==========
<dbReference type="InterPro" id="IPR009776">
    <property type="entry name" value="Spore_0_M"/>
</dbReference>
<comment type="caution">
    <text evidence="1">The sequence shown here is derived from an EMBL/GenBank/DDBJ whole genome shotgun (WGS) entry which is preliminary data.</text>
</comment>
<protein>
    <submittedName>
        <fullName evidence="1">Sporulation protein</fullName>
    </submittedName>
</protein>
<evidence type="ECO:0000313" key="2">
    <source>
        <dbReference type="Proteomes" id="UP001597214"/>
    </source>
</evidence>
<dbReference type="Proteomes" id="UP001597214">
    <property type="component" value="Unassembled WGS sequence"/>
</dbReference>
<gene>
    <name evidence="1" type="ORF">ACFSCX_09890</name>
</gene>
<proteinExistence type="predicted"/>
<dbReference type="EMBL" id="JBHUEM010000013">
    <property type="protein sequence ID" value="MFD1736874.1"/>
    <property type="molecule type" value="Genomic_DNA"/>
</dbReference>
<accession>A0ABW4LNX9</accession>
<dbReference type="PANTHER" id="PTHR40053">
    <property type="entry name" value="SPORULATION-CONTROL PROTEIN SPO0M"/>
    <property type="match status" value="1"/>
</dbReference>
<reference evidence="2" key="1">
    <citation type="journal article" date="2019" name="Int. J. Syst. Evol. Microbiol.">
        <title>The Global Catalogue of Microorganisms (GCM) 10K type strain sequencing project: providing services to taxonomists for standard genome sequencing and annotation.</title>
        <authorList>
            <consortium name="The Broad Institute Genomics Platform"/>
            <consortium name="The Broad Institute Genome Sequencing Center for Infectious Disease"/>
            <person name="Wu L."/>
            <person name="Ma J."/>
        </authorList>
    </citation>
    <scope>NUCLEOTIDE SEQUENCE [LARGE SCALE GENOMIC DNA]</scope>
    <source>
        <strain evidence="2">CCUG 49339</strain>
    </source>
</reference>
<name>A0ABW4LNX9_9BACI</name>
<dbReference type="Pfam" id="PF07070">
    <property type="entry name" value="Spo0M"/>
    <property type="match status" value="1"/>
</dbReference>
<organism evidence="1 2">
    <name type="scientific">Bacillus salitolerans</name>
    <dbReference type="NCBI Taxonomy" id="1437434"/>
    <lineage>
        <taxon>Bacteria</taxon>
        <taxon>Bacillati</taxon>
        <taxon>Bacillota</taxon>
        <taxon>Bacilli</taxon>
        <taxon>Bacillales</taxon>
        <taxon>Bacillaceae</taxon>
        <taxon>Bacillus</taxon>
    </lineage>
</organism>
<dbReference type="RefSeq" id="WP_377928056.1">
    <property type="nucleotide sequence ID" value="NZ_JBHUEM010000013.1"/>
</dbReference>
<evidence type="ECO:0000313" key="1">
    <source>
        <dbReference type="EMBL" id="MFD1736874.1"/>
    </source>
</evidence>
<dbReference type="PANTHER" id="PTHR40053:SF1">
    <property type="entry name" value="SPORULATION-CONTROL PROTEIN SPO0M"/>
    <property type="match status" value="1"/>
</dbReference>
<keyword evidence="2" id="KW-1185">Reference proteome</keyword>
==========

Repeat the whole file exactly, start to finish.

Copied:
<dbReference type="InterPro" id="IPR009776">
    <property type="entry name" value="Spore_0_M"/>
</dbReference>
<comment type="caution">
    <text evidence="1">The sequence shown here is derived from an EMBL/GenBank/DDBJ whole genome shotgun (WGS) entry which is preliminary data.</text>
</comment>
<protein>
    <submittedName>
        <fullName evidence="1">Sporulation protein</fullName>
    </submittedName>
</protein>
<evidence type="ECO:0000313" key="2">
    <source>
        <dbReference type="Proteomes" id="UP001597214"/>
    </source>
</evidence>
<dbReference type="Proteomes" id="UP001597214">
    <property type="component" value="Unassembled WGS sequence"/>
</dbReference>
<gene>
    <name evidence="1" type="ORF">ACFSCX_09890</name>
</gene>
<proteinExistence type="predicted"/>
<dbReference type="EMBL" id="JBHUEM010000013">
    <property type="protein sequence ID" value="MFD1736874.1"/>
    <property type="molecule type" value="Genomic_DNA"/>
</dbReference>
<accession>A0ABW4LNX9</accession>
<dbReference type="PANTHER" id="PTHR40053">
    <property type="entry name" value="SPORULATION-CONTROL PROTEIN SPO0M"/>
    <property type="match status" value="1"/>
</dbReference>
<reference evidence="2" key="1">
    <citation type="journal article" date="2019" name="Int. J. Syst. Evol. Microbiol.">
        <title>The Global Catalogue of Microorganisms (GCM) 10K type strain sequencing project: providing services to taxonomists for standard genome sequencing and annotation.</title>
        <authorList>
            <consortium name="The Broad Institute Genomics Platform"/>
            <consortium name="The Broad Institute Genome Sequencing Center for Infectious Disease"/>
            <person name="Wu L."/>
            <person name="Ma J."/>
        </authorList>
    </citation>
    <scope>NUCLEOTIDE SEQUENCE [LARGE SCALE GENOMIC DNA]</scope>
    <source>
        <strain evidence="2">CCUG 49339</strain>
    </source>
</reference>
<name>A0ABW4LNX9_9BACI</name>
<dbReference type="Pfam" id="PF07070">
    <property type="entry name" value="Spo0M"/>
    <property type="match status" value="1"/>
</dbReference>
<organism evidence="1 2">
    <name type="scientific">Bacillus salitolerans</name>
    <dbReference type="NCBI Taxonomy" id="1437434"/>
    <lineage>
        <taxon>Bacteria</taxon>
        <taxon>Bacillati</taxon>
        <taxon>Bacillota</taxon>
        <taxon>Bacilli</taxon>
        <taxon>Bacillales</taxon>
        <taxon>Bacillaceae</taxon>
        <taxon>Bacillus</taxon>
    </lineage>
</organism>
<dbReference type="RefSeq" id="WP_377928056.1">
    <property type="nucleotide sequence ID" value="NZ_JBHUEM010000013.1"/>
</dbReference>
<evidence type="ECO:0000313" key="1">
    <source>
        <dbReference type="EMBL" id="MFD1736874.1"/>
    </source>
</evidence>
<dbReference type="PANTHER" id="PTHR40053:SF1">
    <property type="entry name" value="SPORULATION-CONTROL PROTEIN SPO0M"/>
    <property type="match status" value="1"/>
</dbReference>
<keyword evidence="2" id="KW-1185">Reference proteome</keyword>